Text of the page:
These days, locked-down, one of the books I treasure is a Barks-translated book of Rumi poetry that I've been reading ~3-4 times a week. The introductions in the book are solid. They make it very clear that the entire volume is an artistic interpretation. It's unfortunate that when things move from East to West (or old to new) they get watered down. The loss of religious essence is a real loss, but I have personally experienced the poetry to be spiritually ecstatic.

      Perhaps Barks should just publish as Barks. Then again, that would be a gnarly form of plagiarism. Along those lines, my favorite poem of 2019 (which was published in 2008) is a verse translation from the Japanese of a short selection from the notebooks of Chiri, Basho's traveling companion. The "author," Eric Ekstrand, has published several of these. (Are they his words?) It didn't occur to me that such a practice was anything except legit, but when I showed these poems to my brother he was like, "I don't know if I'm cool with that." So there you have it.

      It's inherently problematic (and inherently beautiful) to take old stuff and make it new again. __

      P.S. The Barks-Rumi book I've been reading has an entire section of "Rough Metaphors," which I find fascinating, hilarious and interesting. And since everybody is plagiarizing everybody, I'm just going to steal this entire paragraph so you can get the gist:

      Some of Rumi's metaphors are rough, raw, and unacceptable to refined tastes. When Reynold Nicholson translated the Mathnawi into English in the 1920s, he chose to render some passages into Latin, supposing that anyone who knew enough Latin to read them would be properly shielded from taint. Rumi uses anything human beings do, no matter how scandalous or cruel or silly, as a lens to examine soul growth. A gourd-crafter to serve as a flange, allowing a donkey's penis to enter a woman's vagina just to the point of her pleasure but not far enough to harm her, becomes a metaphor for a device a sheikh might use to put limits on a disciple. After another graphic, outrageously elaborate comparison of breadmaking to lovemaking he concludes, "Remember. The way you make love is the way God will be with you." For Rumi, the bread of every experience offers nourishment.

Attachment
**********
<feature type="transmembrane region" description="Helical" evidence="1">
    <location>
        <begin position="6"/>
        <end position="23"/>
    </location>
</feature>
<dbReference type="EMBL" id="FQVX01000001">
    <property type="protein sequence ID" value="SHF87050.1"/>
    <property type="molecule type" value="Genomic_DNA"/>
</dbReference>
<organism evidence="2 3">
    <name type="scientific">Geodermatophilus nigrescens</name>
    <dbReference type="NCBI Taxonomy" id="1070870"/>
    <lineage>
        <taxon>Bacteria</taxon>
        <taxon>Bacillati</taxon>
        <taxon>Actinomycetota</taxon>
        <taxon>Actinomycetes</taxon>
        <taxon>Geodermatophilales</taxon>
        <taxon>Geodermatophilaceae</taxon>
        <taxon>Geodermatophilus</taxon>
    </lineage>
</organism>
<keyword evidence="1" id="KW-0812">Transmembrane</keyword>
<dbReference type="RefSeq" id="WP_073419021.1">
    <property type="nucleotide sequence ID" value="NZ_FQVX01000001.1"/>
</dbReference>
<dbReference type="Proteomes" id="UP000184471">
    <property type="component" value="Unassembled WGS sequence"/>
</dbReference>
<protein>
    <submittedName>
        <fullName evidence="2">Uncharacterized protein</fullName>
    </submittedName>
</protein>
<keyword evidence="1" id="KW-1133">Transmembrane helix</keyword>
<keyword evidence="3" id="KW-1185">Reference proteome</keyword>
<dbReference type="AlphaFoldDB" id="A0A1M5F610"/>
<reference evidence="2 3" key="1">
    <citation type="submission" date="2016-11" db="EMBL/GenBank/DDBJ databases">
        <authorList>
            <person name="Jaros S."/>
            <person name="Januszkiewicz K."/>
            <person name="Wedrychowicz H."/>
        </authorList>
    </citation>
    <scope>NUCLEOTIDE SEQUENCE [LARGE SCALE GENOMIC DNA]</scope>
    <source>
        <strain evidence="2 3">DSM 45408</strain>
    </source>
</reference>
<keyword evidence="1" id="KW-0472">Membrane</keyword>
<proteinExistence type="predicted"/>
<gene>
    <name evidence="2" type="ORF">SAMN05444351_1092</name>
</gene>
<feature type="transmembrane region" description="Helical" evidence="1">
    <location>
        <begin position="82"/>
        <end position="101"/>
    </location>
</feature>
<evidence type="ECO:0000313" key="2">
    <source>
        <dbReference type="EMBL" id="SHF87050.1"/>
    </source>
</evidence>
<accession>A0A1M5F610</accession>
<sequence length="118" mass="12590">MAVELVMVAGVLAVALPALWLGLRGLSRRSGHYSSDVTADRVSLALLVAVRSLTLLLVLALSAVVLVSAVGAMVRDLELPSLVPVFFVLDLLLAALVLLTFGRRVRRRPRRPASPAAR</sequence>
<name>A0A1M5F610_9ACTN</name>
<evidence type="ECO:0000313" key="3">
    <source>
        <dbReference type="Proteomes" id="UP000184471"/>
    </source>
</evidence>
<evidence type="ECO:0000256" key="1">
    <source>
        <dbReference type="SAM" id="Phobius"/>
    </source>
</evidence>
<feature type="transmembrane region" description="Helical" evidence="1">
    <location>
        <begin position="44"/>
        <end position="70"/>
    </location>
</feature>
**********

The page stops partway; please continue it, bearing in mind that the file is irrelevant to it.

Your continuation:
• The New Yorker | Brooke Jarvis | 5/18/20 | 14 min
      11 reads5 comments
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      bill
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      6 days ago

      Eels!! Absolutely loved this. This is AOTD worthy for sure. Go eels, go!

    • PublishersWeekly.com | 9 min
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      bill
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      6 days ago

      Deep thoughts galore. I really need to read My Struggle. Soon.

      I love this larger-than-life stuff:

      I realize that though he has consumed a cheese omelette with ham, potatoes, toast with butter, two coffees, and two orange juices, I never once saw him take a bite.

    • The New Yorker | Ben Lerner | 4/13/20 | 6 min
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      bill
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      1 week ago

      What on Earth is happening here?

      Help me with this. I was amazed and annoyed at every other sentence. But it might be like how I used to say disparaging things about Dave Eggers but only because I just wanted to be him. But really I don’t know what to do with Ben Lerner, with this. I mean, this isn’t New Yorker short story material - Right?!